When I was a child, I used to dream about pitching in the major leagues. In college, I’d fantasize about writing a novel.

But when I grew up, I had a new dream job: Register of Probate.

You get paid $40,000 a year and nobody knows what you are supposed to be doing all day. You are only answerable to the voters, and they couldn’t tell a good register from a bad register with a road map, so as long as you stay out of the crime news, you’re golden.

Now I realize that I set my sights too low. My new dream job is former president of the University of Southern Maine.

In that job you make five times what the Register of Probate gets, and you do even less.

The last two have been given important-sounding tasks for their $200,000 a year. Selma Botman was charged with completing a study on attracting more foreign students to Maine’s public universities, even though the university system had already hired a recruiting consultant to do just that. Her 39-page report made the Alexander Group’s welfare study look like solid scholarship.

Now soon-to-be-former-interim-President Theo Kalikow will transition to a newly created position of acting vice chancellor of the University of Maine System, undertaking a systemwide community engagement initiative that will conclude, coincidentally, when Kalikow’s contract ends next year. I don’t know what a “systemwide community engagement initiative” is, but I bet I could lead one and still have time to be Register of Probate.

Kalikow’s new assignment, like Botman’s two years ago, is an unspoken acknowledgment from the Chancellor’s Office that USM desperately needs a leadership change even though there is currently a leader under contract. We live in the era of the super manager, where it’s sometimes seen as better to pay someone a big salary not to run your organization than it is to pay the wrong person to show up every day.

In a for-profit company that may be the right call, and the proof is in the profits. But when you are talking about a university president (or Register of Probate for that matter), it’s harder to know what benefit you’re getting by paying top dollar for management talent.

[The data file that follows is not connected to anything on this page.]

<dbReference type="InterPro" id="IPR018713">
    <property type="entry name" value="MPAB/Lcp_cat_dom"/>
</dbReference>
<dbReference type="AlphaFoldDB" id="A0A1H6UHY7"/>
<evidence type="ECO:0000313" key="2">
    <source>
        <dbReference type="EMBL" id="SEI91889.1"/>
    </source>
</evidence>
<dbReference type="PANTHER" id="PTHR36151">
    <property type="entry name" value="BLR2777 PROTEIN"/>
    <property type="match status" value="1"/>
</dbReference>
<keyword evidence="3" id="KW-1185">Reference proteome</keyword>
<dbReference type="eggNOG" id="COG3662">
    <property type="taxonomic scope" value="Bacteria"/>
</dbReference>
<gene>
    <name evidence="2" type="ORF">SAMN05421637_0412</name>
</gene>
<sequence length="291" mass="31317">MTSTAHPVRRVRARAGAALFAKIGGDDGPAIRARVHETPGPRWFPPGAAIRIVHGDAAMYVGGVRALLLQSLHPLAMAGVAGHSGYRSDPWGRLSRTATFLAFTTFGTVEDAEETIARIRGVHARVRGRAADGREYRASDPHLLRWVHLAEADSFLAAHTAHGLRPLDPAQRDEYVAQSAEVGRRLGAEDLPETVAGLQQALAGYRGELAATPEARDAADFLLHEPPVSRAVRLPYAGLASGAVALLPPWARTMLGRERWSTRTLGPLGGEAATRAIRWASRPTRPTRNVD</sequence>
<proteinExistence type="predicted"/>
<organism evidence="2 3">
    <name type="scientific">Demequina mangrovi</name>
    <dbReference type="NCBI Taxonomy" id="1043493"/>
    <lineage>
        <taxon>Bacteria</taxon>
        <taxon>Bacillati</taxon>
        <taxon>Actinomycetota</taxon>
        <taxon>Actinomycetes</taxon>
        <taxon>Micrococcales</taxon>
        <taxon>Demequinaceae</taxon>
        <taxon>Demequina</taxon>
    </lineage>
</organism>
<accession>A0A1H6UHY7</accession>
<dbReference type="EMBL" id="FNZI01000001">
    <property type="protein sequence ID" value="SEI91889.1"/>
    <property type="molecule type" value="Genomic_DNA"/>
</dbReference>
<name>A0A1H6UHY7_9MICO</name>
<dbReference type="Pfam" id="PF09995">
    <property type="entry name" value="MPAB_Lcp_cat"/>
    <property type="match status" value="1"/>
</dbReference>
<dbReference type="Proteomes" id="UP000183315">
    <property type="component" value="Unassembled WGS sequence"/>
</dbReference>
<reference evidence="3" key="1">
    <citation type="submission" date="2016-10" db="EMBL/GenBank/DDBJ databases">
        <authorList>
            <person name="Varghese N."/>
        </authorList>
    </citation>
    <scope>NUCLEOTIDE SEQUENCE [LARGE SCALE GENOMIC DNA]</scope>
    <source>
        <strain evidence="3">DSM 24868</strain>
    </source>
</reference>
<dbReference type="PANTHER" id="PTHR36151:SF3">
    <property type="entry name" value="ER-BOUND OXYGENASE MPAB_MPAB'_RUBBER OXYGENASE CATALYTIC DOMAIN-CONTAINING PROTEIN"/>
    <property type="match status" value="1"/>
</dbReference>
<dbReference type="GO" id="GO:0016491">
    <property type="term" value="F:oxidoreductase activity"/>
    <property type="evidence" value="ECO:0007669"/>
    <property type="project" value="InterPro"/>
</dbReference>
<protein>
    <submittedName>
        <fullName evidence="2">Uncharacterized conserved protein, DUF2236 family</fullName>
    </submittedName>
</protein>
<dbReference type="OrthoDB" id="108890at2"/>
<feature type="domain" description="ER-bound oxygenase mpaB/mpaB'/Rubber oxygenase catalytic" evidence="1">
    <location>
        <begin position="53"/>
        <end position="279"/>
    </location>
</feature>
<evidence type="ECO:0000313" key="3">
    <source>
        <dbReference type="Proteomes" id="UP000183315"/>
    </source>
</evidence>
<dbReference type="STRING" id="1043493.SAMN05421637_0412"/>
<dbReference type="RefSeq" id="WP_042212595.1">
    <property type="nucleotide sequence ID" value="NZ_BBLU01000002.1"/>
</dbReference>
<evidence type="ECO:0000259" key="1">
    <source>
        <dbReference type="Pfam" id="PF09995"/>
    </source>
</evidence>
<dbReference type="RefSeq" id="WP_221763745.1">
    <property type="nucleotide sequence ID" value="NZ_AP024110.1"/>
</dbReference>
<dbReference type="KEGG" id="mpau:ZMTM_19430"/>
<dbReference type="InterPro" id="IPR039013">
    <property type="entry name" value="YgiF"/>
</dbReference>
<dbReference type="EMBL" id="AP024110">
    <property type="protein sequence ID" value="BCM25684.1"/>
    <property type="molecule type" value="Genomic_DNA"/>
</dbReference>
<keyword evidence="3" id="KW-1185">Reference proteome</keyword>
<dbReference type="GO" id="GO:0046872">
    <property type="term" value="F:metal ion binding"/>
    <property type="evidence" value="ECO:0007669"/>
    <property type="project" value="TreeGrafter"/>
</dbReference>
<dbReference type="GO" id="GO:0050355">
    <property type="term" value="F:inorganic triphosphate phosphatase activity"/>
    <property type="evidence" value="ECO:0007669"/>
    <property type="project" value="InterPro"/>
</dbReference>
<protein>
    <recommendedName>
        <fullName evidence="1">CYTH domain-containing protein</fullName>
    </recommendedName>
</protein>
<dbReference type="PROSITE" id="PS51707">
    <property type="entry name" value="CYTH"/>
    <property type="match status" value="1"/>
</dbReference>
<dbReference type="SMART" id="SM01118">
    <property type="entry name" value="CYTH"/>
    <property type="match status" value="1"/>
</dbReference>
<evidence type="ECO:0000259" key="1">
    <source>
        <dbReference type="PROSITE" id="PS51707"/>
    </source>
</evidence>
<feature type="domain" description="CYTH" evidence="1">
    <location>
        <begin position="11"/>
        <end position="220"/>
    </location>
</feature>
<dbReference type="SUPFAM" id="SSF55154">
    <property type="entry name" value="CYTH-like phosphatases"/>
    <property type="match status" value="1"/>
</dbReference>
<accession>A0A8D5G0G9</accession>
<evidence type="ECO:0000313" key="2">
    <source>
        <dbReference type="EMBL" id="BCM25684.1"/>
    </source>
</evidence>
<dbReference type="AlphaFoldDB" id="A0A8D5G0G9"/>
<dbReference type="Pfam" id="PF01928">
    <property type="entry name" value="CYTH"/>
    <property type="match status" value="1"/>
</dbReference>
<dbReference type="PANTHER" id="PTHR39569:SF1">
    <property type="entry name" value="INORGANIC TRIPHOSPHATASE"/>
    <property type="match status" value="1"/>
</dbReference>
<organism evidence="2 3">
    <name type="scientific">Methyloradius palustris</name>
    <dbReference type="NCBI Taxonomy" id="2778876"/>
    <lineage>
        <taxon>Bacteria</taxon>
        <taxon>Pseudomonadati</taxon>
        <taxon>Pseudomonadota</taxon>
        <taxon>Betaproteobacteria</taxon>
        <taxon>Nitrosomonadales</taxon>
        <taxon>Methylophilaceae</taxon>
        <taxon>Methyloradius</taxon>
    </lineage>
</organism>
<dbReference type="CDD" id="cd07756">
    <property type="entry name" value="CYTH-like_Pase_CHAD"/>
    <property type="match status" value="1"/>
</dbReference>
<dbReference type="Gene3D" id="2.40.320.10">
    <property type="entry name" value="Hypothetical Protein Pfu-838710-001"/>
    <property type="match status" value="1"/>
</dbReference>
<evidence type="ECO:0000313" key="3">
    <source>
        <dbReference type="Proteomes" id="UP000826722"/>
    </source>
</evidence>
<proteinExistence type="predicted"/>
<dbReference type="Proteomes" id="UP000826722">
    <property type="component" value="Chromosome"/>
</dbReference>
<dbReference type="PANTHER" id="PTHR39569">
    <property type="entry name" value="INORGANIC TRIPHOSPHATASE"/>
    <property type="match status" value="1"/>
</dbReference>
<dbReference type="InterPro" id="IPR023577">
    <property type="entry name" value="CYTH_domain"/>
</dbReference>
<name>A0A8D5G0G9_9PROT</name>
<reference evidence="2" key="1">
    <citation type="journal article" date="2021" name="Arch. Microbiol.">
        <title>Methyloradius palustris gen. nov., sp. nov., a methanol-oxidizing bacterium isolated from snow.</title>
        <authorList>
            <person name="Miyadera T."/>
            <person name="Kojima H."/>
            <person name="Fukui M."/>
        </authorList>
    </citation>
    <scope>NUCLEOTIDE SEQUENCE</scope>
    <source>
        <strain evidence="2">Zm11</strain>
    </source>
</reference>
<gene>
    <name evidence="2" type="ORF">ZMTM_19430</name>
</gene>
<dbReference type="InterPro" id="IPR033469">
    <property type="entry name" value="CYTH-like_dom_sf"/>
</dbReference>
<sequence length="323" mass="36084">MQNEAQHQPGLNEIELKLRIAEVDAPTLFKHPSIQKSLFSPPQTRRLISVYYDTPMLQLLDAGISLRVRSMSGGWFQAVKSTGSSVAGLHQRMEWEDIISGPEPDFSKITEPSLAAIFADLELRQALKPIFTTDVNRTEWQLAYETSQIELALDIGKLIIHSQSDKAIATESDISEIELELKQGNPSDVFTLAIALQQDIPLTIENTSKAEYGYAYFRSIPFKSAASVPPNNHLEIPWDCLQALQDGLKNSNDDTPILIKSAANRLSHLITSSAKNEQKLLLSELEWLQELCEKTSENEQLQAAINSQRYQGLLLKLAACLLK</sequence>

There is ample research that shows people live better lives when they get a college education, but how much credit should go to administration? As we churn through USM presidents faster than new restaurants in the Old Port, it’s worth asking what a successful administration would look like.

In the education business, the bottom line is not the only bottom line. The university could balance its budget while doing a terrible job educating the people of southern Maine.

Enrollment and graduation rates are not necessarily the best way to measure the success of a school that serves many students who are completing degrees and acquiring skills while they are working full time, often while raising families.

Since the research shows that completing a degree is what makes a difference in people’s lives, maybe the university should measure its success by the number of degrees it awards to people who will stay around as teachers, nurses and other contributors to the general quality of life. Giving people of all economic means the ability to lead richer lives and enrich their communities should be the ultimate goal.

The plan is to replace Kalikow with another interim president and conduct a national search to find a permanent president, a process that could take a year or more. In the meantime, the university and its students can’t afford to wait for someone to come in and hope he or she has all the answers. And they definitely can’t afford another year of fighting between the faculty and administration over the right way forward.

The idea of organizing USM as a metropolitan university, which sounds like a desirable and achievable plan, has been set back because it has looked too much like the administration’s baby. There hasn’t been enough trust or respect between the faculty and administrators to accomplish something that complicated.

The next president will have a hard job, but also a lot to work with. The university is full of very smart people who have a strong interest in its success, and it is in the economic hub of the state where it will continue to attract students of all ages.

Can a super manager get everyone to stop fighting and pull in the same direction?

Maybe, but if not, there’s always a job waiting for the ex-president. You can’t beat the hours or the pay.

Greg Kesich is the editorial page editor. He can be contacted at 791-6481 or at [email protected]